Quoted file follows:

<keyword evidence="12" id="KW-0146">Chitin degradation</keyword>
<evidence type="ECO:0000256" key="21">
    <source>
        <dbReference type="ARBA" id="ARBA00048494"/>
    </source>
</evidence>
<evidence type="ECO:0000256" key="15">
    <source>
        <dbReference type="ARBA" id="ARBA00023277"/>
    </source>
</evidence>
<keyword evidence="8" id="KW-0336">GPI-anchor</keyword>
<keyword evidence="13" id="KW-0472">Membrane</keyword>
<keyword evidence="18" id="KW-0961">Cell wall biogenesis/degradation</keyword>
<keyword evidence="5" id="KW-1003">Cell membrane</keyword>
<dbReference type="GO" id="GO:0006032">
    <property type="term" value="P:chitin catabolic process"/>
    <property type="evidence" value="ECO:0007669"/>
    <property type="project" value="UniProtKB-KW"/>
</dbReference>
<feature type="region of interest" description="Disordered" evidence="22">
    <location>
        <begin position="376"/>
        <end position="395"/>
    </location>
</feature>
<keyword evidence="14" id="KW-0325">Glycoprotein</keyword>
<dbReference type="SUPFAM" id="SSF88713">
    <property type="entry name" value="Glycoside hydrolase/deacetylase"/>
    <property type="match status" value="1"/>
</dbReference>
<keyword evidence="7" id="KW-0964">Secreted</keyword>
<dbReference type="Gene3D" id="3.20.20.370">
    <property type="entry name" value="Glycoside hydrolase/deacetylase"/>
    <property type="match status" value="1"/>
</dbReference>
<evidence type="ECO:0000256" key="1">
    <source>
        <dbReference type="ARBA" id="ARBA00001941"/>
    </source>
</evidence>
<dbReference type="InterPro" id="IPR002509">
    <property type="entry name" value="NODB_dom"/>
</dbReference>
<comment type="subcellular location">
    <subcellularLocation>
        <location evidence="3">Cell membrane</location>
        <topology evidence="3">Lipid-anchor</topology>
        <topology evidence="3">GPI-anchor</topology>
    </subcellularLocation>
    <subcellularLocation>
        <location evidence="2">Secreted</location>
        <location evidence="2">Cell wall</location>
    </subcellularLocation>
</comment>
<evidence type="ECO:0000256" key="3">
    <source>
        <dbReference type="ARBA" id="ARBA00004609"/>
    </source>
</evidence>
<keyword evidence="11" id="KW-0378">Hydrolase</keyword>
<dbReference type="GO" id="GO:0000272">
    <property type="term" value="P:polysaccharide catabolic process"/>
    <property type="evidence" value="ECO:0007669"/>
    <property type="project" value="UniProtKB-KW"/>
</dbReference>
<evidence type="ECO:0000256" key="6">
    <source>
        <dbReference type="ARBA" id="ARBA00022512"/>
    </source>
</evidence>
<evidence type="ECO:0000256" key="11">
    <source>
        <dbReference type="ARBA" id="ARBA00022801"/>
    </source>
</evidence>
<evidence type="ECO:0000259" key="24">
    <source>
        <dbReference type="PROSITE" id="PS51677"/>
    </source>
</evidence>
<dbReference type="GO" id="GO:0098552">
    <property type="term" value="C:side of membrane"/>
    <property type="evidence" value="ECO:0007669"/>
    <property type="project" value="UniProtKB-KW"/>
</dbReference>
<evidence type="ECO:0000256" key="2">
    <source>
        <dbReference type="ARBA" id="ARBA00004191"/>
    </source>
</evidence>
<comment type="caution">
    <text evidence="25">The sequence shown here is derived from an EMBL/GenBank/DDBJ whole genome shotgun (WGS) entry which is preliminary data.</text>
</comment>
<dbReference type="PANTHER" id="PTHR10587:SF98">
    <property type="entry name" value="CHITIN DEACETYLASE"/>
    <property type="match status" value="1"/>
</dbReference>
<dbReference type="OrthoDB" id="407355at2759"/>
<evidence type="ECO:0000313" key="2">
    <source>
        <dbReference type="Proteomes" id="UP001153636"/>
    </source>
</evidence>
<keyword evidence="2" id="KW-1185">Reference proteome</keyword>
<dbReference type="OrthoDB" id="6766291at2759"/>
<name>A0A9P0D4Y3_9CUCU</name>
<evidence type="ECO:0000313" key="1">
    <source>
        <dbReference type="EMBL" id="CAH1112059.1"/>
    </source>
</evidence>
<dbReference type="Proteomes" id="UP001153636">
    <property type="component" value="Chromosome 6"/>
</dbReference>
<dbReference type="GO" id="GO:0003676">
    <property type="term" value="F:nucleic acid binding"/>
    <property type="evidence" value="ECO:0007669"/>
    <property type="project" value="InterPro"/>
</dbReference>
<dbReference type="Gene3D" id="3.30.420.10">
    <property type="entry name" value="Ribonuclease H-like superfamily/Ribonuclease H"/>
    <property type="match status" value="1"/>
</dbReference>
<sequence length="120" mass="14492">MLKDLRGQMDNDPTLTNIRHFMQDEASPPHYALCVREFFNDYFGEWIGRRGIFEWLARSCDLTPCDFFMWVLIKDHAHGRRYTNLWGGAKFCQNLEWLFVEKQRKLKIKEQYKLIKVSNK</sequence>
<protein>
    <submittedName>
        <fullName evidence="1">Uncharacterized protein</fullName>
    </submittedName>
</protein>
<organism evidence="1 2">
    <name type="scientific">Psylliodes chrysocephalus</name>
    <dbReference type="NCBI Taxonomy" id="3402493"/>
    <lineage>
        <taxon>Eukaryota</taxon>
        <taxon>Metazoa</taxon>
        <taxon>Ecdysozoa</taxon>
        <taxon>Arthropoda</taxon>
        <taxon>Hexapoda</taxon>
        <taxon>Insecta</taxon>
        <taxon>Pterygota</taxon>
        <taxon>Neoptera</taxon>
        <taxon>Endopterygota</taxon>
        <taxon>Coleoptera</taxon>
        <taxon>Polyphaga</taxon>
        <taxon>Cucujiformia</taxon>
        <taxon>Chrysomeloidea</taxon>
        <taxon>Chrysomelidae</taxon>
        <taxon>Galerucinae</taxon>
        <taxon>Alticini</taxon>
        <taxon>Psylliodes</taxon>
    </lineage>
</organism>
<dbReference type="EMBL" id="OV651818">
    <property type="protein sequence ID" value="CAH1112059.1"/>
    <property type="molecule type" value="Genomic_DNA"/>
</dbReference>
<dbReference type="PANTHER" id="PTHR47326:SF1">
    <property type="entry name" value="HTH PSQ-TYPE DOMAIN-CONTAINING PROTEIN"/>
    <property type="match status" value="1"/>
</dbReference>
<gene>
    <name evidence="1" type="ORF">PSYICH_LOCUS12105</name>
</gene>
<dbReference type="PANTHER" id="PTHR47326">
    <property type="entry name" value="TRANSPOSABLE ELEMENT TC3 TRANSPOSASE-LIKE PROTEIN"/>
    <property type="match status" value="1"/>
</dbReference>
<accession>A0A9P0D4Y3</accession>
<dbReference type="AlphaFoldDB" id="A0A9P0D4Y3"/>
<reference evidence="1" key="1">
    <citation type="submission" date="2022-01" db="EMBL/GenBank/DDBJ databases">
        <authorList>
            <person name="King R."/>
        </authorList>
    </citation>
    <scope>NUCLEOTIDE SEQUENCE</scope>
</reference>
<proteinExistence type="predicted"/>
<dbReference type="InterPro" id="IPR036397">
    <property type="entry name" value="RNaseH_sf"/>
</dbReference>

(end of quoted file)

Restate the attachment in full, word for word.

<keyword evidence="12" id="KW-0146">Chitin degradation</keyword>
<evidence type="ECO:0000256" key="21">
    <source>
        <dbReference type="ARBA" id="ARBA00048494"/>
    </source>
</evidence>
<evidence type="ECO:0000256" key="15">
    <source>
        <dbReference type="ARBA" id="ARBA00023277"/>
    </source>
</evidence>
<keyword evidence="8" id="KW-0336">GPI-anchor</keyword>
<keyword evidence="13" id="KW-0472">Membrane</keyword>
<keyword evidence="18" id="KW-0961">Cell wall biogenesis/degradation</keyword>
<keyword evidence="5" id="KW-1003">Cell membrane</keyword>
<dbReference type="GO" id="GO:0006032">
    <property type="term" value="P:chitin catabolic process"/>
    <property type="evidence" value="ECO:0007669"/>
    <property type="project" value="UniProtKB-KW"/>
</dbReference>
<feature type="region of interest" description="Disordered" evidence="22">
    <location>
        <begin position="376"/>
        <end position="395"/>
    </location>
</feature>
<keyword evidence="14" id="KW-0325">Glycoprotein</keyword>
<dbReference type="SUPFAM" id="SSF88713">
    <property type="entry name" value="Glycoside hydrolase/deacetylase"/>
    <property type="match status" value="1"/>
</dbReference>
<keyword evidence="7" id="KW-0964">Secreted</keyword>
<dbReference type="Gene3D" id="3.20.20.370">
    <property type="entry name" value="Glycoside hydrolase/deacetylase"/>
    <property type="match status" value="1"/>
</dbReference>
<evidence type="ECO:0000256" key="1">
    <source>
        <dbReference type="ARBA" id="ARBA00001941"/>
    </source>
</evidence>
<dbReference type="InterPro" id="IPR002509">
    <property type="entry name" value="NODB_dom"/>
</dbReference>
<comment type="subcellular location">
    <subcellularLocation>
        <location evidence="3">Cell membrane</location>
        <topology evidence="3">Lipid-anchor</topology>
        <topology evidence="3">GPI-anchor</topology>
    </subcellularLocation>
    <subcellularLocation>
        <location evidence="2">Secreted</location>
        <location evidence="2">Cell wall</location>
    </subcellularLocation>
</comment>
<evidence type="ECO:0000256" key="3">
    <source>
        <dbReference type="ARBA" id="ARBA00004609"/>
    </source>
</evidence>
<keyword evidence="11" id="KW-0378">Hydrolase</keyword>
<dbReference type="GO" id="GO:0000272">
    <property type="term" value="P:polysaccharide catabolic process"/>
    <property type="evidence" value="ECO:0007669"/>
    <property type="project" value="UniProtKB-KW"/>
</dbReference>
<evidence type="ECO:0000256" key="6">
    <source>
        <dbReference type="ARBA" id="ARBA00022512"/>
    </source>
</evidence>
<evidence type="ECO:0000256" key="11">
    <source>
        <dbReference type="ARBA" id="ARBA00022801"/>
    </source>
</evidence>
<evidence type="ECO:0000259" key="24">
    <source>
        <dbReference type="PROSITE" id="PS51677"/>
    </source>
</evidence>
<dbReference type="GO" id="GO:0098552">
    <property type="term" value="C:side of membrane"/>
    <property type="evidence" value="ECO:0007669"/>
    <property type="project" value="UniProtKB-KW"/>
</dbReference>
<evidence type="ECO:0000256" key="2">
    <source>
        <dbReference type="ARBA" id="ARBA00004191"/>
    </source>
</evidence>
<comment type="caution">
    <text evidence="25">The sequence shown here is derived from an EMBL/GenBank/DDBJ whole genome shotgun (WGS) entry which is preliminary data.</text>
</comment>
<dbReference type="PANTHER" id="PTHR10587:SF98">
    <property type="entry name" value="CHITIN DEACETYLASE"/>
    <property type="match status" value="1"/>
</dbReference>
<dbReference type="OrthoDB" id="407355at2759"/>
<evidence type="ECO:0000313" key="2">
    <source>
        <dbReference type="Proteomes" id="UP001153636"/>
    </source>
</evidence>
<keyword evidence="2" id="KW-1185">Reference proteome</keyword>
<dbReference type="OrthoDB" id="6766291at2759"/>
<name>A0A9P0D4Y3_9CUCU</name>
<evidence type="ECO:0000313" key="1">
    <source>
        <dbReference type="EMBL" id="CAH1112059.1"/>
    </source>
</evidence>
<dbReference type="Proteomes" id="UP001153636">
    <property type="component" value="Chromosome 6"/>
</dbReference>
<dbReference type="GO" id="GO:0003676">
    <property type="term" value="F:nucleic acid binding"/>
    <property type="evidence" value="ECO:0007669"/>
    <property type="project" value="InterPro"/>
</dbReference>
<dbReference type="Gene3D" id="3.30.420.10">
    <property type="entry name" value="Ribonuclease H-like superfamily/Ribonuclease H"/>
    <property type="match status" value="1"/>
</dbReference>
<sequence length="120" mass="14492">MLKDLRGQMDNDPTLTNIRHFMQDEASPPHYALCVREFFNDYFGEWIGRRGIFEWLARSCDLTPCDFFMWVLIKDHAHGRRYTNLWGGAKFCQNLEWLFVEKQRKLKIKEQYKLIKVSNK</sequence>
<protein>
    <submittedName>
        <fullName evidence="1">Uncharacterized protein</fullName>
    </submittedName>
</protein>
<organism evidence="1 2">
    <name type="scientific">Psylliodes chrysocephalus</name>
    <dbReference type="NCBI Taxonomy" id="3402493"/>
    <lineage>
        <taxon>Eukaryota</taxon>
        <taxon>Metazoa</taxon>
        <taxon>Ecdysozoa</taxon>
        <taxon>Arthropoda</taxon>
        <taxon>Hexapoda</taxon>
        <taxon>Insecta</taxon>
        <taxon>Pterygota</taxon>
        <taxon>Neoptera</taxon>
        <taxon>Endopterygota</taxon>
        <taxon>Coleoptera</taxon>
        <taxon>Polyphaga</taxon>
        <taxon>Cucujiformia</taxon>
        <taxon>Chrysomeloidea</taxon>
        <taxon>Chrysomelidae</taxon>
        <taxon>Galerucinae</taxon>
        <taxon>Alticini</taxon>
        <taxon>Psylliodes</taxon>
    </lineage>
</organism>
<dbReference type="EMBL" id="OV651818">
    <property type="protein sequence ID" value="CAH1112059.1"/>
    <property type="molecule type" value="Genomic_DNA"/>
</dbReference>
<dbReference type="PANTHER" id="PTHR47326:SF1">
    <property type="entry name" value="HTH PSQ-TYPE DOMAIN-CONTAINING PROTEIN"/>
    <property type="match status" value="1"/>
</dbReference>
<gene>
    <name evidence="1" type="ORF">PSYICH_LOCUS12105</name>
</gene>
<dbReference type="PANTHER" id="PTHR47326">
    <property type="entry name" value="TRANSPOSABLE ELEMENT TC3 TRANSPOSASE-LIKE PROTEIN"/>
    <property type="match status" value="1"/>
</dbReference>
<accession>A0A9P0D4Y3</accession>
<dbReference type="AlphaFoldDB" id="A0A9P0D4Y3"/>
<reference evidence="1" key="1">
    <citation type="submission" date="2022-01" db="EMBL/GenBank/DDBJ databases">
        <authorList>
            <person name="King R."/>
        </authorList>
    </citation>
    <scope>NUCLEOTIDE SEQUENCE</scope>
</reference>
<proteinExistence type="predicted"/>
<dbReference type="InterPro" id="IPR036397">
    <property type="entry name" value="RNaseH_sf"/>
</dbReference>